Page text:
Of course skateboarding is not perfect and there are issues like homophobia and misogyny, which have improved over the years. Just like everywhere else in society. But I can honestly say that
I grew up skateboarding with people from so many diverse backgrounds and the only thing that really mattered is that they were down to skate and share that experience. And do it with style. Plus,
which forever changes the way you look at the world.
In your opinion, how has skateboarding changed in the last 50 years? Do you think it’s still as raw as it was before?
That’s a great question.
Taking it to a level where you can catch air on ramp or skate a handrail in the street takes just so much raw commitment and long-term effort. And that level of control will always be reserved for the few people crazy and fixated enough to put in the time and go through the pain. So that will never change. But today it’s become so much broader, like, what it means to be a skater. You don’t get beat up in the streets for being a skater like back in my day and there are so many casual ways you can engage with it, with cruisers and longboards. And who’s to judge? People can just have fun and enjoy a leisurely skate and with the pandemic right now, we’re seeing one of the biggest booms in history. Or you can also have a kid and be the manager of their career as an Olympics skateboarder (laughs).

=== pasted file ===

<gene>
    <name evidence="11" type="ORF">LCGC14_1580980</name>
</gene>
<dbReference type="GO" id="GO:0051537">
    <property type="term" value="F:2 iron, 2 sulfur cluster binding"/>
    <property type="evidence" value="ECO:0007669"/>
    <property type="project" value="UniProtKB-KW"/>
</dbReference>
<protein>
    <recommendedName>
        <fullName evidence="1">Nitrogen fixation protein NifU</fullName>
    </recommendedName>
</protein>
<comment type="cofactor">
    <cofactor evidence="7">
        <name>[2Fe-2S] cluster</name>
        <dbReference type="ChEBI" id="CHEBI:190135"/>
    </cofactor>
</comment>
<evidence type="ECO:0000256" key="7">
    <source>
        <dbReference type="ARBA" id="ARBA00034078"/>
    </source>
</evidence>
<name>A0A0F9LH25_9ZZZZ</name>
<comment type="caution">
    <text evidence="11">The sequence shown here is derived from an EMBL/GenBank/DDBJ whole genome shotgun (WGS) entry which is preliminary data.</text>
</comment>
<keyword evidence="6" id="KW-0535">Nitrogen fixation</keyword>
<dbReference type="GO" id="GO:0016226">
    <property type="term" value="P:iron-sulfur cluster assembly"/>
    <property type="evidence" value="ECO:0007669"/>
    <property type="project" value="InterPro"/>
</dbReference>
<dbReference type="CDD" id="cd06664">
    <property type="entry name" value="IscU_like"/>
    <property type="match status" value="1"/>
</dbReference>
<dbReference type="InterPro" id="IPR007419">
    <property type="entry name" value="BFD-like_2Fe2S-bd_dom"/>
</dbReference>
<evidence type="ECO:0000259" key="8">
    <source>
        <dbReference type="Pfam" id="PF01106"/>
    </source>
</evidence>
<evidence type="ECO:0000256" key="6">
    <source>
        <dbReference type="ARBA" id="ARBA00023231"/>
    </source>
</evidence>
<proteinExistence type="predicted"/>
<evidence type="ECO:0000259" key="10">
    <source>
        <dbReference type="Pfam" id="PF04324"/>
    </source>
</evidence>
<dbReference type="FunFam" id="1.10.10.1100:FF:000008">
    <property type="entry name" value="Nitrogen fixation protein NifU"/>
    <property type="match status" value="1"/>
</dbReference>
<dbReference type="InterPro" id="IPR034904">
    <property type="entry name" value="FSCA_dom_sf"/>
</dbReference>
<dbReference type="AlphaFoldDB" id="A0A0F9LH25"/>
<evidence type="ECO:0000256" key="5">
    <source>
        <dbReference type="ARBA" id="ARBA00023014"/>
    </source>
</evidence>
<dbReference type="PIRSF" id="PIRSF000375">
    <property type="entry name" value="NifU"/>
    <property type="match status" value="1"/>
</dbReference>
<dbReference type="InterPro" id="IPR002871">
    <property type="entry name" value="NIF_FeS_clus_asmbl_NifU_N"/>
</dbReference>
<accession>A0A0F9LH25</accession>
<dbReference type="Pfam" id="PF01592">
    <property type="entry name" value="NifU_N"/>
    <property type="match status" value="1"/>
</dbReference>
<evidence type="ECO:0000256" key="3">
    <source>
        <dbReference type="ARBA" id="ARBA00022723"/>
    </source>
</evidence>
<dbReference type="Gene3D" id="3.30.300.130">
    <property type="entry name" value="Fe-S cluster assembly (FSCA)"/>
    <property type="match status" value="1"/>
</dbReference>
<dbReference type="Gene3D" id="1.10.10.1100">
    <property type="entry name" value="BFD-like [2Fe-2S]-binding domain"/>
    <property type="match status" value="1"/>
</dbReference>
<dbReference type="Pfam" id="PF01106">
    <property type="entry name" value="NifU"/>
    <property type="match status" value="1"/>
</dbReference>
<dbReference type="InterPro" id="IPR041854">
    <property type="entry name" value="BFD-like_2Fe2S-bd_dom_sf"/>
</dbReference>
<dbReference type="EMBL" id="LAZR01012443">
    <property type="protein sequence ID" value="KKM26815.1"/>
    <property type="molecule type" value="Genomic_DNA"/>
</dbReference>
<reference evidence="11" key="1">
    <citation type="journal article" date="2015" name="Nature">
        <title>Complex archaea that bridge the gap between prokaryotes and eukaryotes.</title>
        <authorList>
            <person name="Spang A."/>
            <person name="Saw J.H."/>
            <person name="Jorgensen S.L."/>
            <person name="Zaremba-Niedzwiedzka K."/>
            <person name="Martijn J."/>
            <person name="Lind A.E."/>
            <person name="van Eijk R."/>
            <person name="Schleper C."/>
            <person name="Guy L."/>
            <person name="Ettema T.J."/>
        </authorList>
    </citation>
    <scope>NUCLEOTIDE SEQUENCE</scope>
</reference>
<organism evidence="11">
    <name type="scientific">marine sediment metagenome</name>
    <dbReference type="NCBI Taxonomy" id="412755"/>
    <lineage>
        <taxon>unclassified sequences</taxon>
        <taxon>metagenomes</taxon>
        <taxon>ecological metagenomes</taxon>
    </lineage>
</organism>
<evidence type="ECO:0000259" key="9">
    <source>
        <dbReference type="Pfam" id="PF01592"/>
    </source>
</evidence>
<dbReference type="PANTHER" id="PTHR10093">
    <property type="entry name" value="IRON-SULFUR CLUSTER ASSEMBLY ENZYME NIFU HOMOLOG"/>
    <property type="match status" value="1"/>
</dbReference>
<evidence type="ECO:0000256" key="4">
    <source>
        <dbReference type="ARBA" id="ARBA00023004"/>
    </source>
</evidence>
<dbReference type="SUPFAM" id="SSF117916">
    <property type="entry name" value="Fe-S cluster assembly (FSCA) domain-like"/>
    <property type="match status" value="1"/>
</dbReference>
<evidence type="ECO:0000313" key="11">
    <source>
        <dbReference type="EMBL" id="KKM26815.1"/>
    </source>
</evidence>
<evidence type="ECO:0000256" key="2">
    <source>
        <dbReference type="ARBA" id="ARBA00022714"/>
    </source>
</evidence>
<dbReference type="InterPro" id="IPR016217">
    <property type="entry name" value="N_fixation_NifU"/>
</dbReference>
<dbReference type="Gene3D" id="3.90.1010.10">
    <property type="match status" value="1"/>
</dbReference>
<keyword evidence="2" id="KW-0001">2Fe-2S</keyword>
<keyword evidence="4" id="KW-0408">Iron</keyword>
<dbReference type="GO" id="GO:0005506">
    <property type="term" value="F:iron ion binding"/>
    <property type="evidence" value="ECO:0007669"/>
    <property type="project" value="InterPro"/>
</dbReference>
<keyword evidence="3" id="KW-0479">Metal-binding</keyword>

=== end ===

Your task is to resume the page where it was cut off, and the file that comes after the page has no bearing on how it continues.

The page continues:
What’s next for you? Are you planning on publishing new books or materials?